The year 1967 was a crucial one for Matra-Sports and they virtually dominated Formula 3 racing on the International front, starting off with a string of four wins in the Argentine. Their task was made a lot easier for them by the withdrawal of a lot of the more serious opposition, either through lack of finance or progression into other forms of racing, but nevertheless the year 1967 saw the Matra Formula 3 cars, powered by various versions of Ford engine, notably Cosworth, win a great number of races. Beltoise began the season in F3 and when he moved up into F2 a new young French driver took his place, this being Henri Pescarolo. Matra Formula 3 cars were being sold to private owners so that both F2 and F3 had strong representation for this new French firm, and even though they used Cosworth engines, the name Matra was consolidating itself and Matra-Sports were building up a good reputation and gaining the confidence of the French people. Throughout 1967 Matra had three strong teams competing in single-seater racing, the factory F2 cars driven by Beltoise and Servoz-Gavin, the factory supported F2 cars of Ken Tyrrell, driven by Stewart and Ickx and the factory F3 team of Pescarolo and Jaussaud and these supported by private owners created an impressive list of successes over the season. All the time the aim was to build up a reputation and to boost morale both inside the team and outside, and for this reason there was some careful choosing of events and driver activity, for the plans for Grand Prix racing were taking shape. Stewart could be guaranteed to race against the best drivers in open F2 competition, Beltoise was gaining experience all the time, and Pescarolo was showing good promise among the F3 drivers. In April 1967 it was announced that the French government had loaned Matra about £800,000 to tackle Grand Prix racing, the terms of the loan being that if Matra-Sports became successful in the world of commerce as manufacturers, then they could pay the money back. If they merely succeeded in Grand Prix racing and there was no further benefit to the firm then they could forget the repayment. Upon this announcement Matra said they would have a Grand Prix engine running before the end of 1967, the car would be on test in the spring of 1968 and it would be entered for the Monaco G.P. in May.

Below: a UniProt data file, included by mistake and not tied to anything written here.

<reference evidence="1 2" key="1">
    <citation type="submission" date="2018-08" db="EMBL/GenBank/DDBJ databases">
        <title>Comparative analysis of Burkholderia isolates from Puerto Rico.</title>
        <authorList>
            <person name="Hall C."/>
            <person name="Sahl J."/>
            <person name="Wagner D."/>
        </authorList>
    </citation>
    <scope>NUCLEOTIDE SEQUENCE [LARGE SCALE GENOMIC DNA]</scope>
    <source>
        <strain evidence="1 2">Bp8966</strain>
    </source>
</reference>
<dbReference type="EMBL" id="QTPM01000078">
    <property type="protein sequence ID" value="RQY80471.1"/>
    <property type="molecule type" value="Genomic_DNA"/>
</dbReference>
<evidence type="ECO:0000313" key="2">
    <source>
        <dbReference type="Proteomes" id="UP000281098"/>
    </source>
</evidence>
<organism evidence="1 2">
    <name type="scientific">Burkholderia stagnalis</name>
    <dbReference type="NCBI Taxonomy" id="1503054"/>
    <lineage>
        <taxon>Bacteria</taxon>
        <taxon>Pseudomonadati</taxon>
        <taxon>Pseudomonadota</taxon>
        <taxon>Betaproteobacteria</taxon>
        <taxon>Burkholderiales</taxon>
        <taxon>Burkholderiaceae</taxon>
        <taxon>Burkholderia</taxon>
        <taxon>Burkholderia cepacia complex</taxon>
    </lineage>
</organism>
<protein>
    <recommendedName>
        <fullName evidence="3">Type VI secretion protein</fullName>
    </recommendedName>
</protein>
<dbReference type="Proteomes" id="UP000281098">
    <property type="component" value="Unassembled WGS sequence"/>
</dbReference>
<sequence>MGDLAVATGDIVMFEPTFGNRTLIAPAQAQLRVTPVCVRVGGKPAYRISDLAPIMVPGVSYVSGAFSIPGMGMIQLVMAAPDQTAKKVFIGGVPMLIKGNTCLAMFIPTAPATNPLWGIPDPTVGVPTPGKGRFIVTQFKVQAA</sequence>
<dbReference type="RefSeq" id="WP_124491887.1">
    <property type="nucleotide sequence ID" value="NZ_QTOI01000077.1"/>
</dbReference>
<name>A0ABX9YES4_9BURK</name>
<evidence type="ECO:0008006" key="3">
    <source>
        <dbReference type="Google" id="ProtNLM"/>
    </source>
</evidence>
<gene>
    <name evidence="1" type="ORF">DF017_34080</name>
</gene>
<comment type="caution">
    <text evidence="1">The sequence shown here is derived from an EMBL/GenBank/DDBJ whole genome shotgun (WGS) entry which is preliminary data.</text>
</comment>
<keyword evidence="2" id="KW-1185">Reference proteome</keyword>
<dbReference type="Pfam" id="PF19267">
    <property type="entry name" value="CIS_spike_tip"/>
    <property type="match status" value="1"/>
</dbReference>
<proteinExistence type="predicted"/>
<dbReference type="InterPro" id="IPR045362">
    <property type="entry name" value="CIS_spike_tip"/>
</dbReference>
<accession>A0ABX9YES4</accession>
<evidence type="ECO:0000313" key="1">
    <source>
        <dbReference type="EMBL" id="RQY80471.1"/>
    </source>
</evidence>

While the engineers at Matra got on with the design work, the racing team followed its policy of consolidation and the gathering of experience. The newly-formed petrol company E.L.F. sponsored the works cars and the name Matra-E.L.F. began to make itself known throughout France and Europe. The letters E.L.F. stand for Essence Lubrificont Francaise and a nation-wide chain of service stations sprang up early last summer, followed by a big publicity campaign embracing Matra and the French drivers. Beltoise was obviously the number one driver for Matra and to give him experience in the serious field of Grand Prix racing a Formula 2 car was entered in Grand Prix races, whenever possible, and as the season progressed it was clear that Pescarolo had the best possibilities among the other drivers, so he was given the occasional drive in F2 races. Although in 1964 there was no great talk about long-term plans, it gradually became evident that Matra-Sports were taking the whole project very seriously and decisions that sometimes seemed strange were quite logical and part of the long-term planning. One such decision was the avoidance of English airfield racing, such as Silverstone, especially for the F3 team who were building up a reputation for always winning, on circuits like those in the Argentine, Monaco, Pau, Zandvoort and so on, and a good team spirit was being achieved by these successes. Matra were very conscious of being young at the racing game and knew that drivers, mechanics, team-personnel, engineers and so on were all gaining confidence by the F3 successes. If Pescarolo had been let loose on the wide open spaces of Silverstone with all the English “scratchers” he would have been lucky to have finished in the first dozen and that would have done a lot of damage to the morale of the whole team. On true road circuits he could hold his own with anyone in F3, but on open airfields he lacked experience.